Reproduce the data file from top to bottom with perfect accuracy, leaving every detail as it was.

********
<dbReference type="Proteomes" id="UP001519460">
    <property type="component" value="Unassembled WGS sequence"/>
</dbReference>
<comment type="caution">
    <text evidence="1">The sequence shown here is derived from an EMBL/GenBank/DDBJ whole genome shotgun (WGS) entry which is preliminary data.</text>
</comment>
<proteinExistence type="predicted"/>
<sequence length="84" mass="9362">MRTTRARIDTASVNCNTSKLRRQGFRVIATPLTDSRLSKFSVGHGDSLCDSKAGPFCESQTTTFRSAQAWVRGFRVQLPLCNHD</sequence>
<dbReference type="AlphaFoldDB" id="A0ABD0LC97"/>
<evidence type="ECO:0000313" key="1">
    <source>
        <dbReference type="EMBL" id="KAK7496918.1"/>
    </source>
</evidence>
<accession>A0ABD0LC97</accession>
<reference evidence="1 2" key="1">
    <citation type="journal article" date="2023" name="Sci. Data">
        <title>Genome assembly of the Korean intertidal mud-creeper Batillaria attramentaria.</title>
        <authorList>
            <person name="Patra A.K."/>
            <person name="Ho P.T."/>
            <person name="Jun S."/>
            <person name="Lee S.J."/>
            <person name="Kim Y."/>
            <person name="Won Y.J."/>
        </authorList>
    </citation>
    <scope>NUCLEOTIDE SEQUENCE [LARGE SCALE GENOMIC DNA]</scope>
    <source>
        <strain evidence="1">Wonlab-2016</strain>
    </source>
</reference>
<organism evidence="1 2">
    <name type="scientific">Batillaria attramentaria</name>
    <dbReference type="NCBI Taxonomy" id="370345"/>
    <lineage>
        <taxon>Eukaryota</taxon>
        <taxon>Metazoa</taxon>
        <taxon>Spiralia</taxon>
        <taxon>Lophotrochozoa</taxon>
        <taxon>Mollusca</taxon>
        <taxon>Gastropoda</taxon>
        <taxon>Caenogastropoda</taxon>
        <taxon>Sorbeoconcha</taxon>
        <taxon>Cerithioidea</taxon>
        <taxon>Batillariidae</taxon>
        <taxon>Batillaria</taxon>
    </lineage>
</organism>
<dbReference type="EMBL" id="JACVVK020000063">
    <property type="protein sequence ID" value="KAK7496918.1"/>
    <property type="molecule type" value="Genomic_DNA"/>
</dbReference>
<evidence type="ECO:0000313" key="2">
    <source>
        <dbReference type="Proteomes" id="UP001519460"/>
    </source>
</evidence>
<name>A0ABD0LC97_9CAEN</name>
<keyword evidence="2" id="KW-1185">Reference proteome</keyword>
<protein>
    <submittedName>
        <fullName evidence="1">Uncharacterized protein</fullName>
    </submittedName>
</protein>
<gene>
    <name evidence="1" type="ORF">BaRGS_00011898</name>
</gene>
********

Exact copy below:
<dbReference type="Proteomes" id="UP001519460">
    <property type="component" value="Unassembled WGS sequence"/>
</dbReference>
<comment type="caution">
    <text evidence="1">The sequence shown here is derived from an EMBL/GenBank/DDBJ whole genome shotgun (WGS) entry which is preliminary data.</text>
</comment>
<proteinExistence type="predicted"/>
<sequence length="84" mass="9362">MRTTRARIDTASVNCNTSKLRRQGFRVIATPLTDSRLSKFSVGHGDSLCDSKAGPFCESQTTTFRSAQAWVRGFRVQLPLCNHD</sequence>
<dbReference type="AlphaFoldDB" id="A0ABD0LC97"/>
<evidence type="ECO:0000313" key="1">
    <source>
        <dbReference type="EMBL" id="KAK7496918.1"/>
    </source>
</evidence>
<accession>A0ABD0LC97</accession>
<reference evidence="1 2" key="1">
    <citation type="journal article" date="2023" name="Sci. Data">
        <title>Genome assembly of the Korean intertidal mud-creeper Batillaria attramentaria.</title>
        <authorList>
            <person name="Patra A.K."/>
            <person name="Ho P.T."/>
            <person name="Jun S."/>
            <person name="Lee S.J."/>
            <person name="Kim Y."/>
            <person name="Won Y.J."/>
        </authorList>
    </citation>
    <scope>NUCLEOTIDE SEQUENCE [LARGE SCALE GENOMIC DNA]</scope>
    <source>
        <strain evidence="1">Wonlab-2016</strain>
    </source>
</reference>
<organism evidence="1 2">
    <name type="scientific">Batillaria attramentaria</name>
    <dbReference type="NCBI Taxonomy" id="370345"/>
    <lineage>
        <taxon>Eukaryota</taxon>
        <taxon>Metazoa</taxon>
        <taxon>Spiralia</taxon>
        <taxon>Lophotrochozoa</taxon>
        <taxon>Mollusca</taxon>
        <taxon>Gastropoda</taxon>
        <taxon>Caenogastropoda</taxon>
        <taxon>Sorbeoconcha</taxon>
        <taxon>Cerithioidea</taxon>
        <taxon>Batillariidae</taxon>
        <taxon>Batillaria</taxon>
    </lineage>
</organism>
<dbReference type="EMBL" id="JACVVK020000063">
    <property type="protein sequence ID" value="KAK7496918.1"/>
    <property type="molecule type" value="Genomic_DNA"/>
</dbReference>
<evidence type="ECO:0000313" key="2">
    <source>
        <dbReference type="Proteomes" id="UP001519460"/>
    </source>
</evidence>
<name>A0ABD0LC97_9CAEN</name>
<keyword evidence="2" id="KW-1185">Reference proteome</keyword>
<protein>
    <submittedName>
        <fullName evidence="1">Uncharacterized protein</fullName>
    </submittedName>
</protein>
<gene>
    <name evidence="1" type="ORF">BaRGS_00011898</name>
</gene>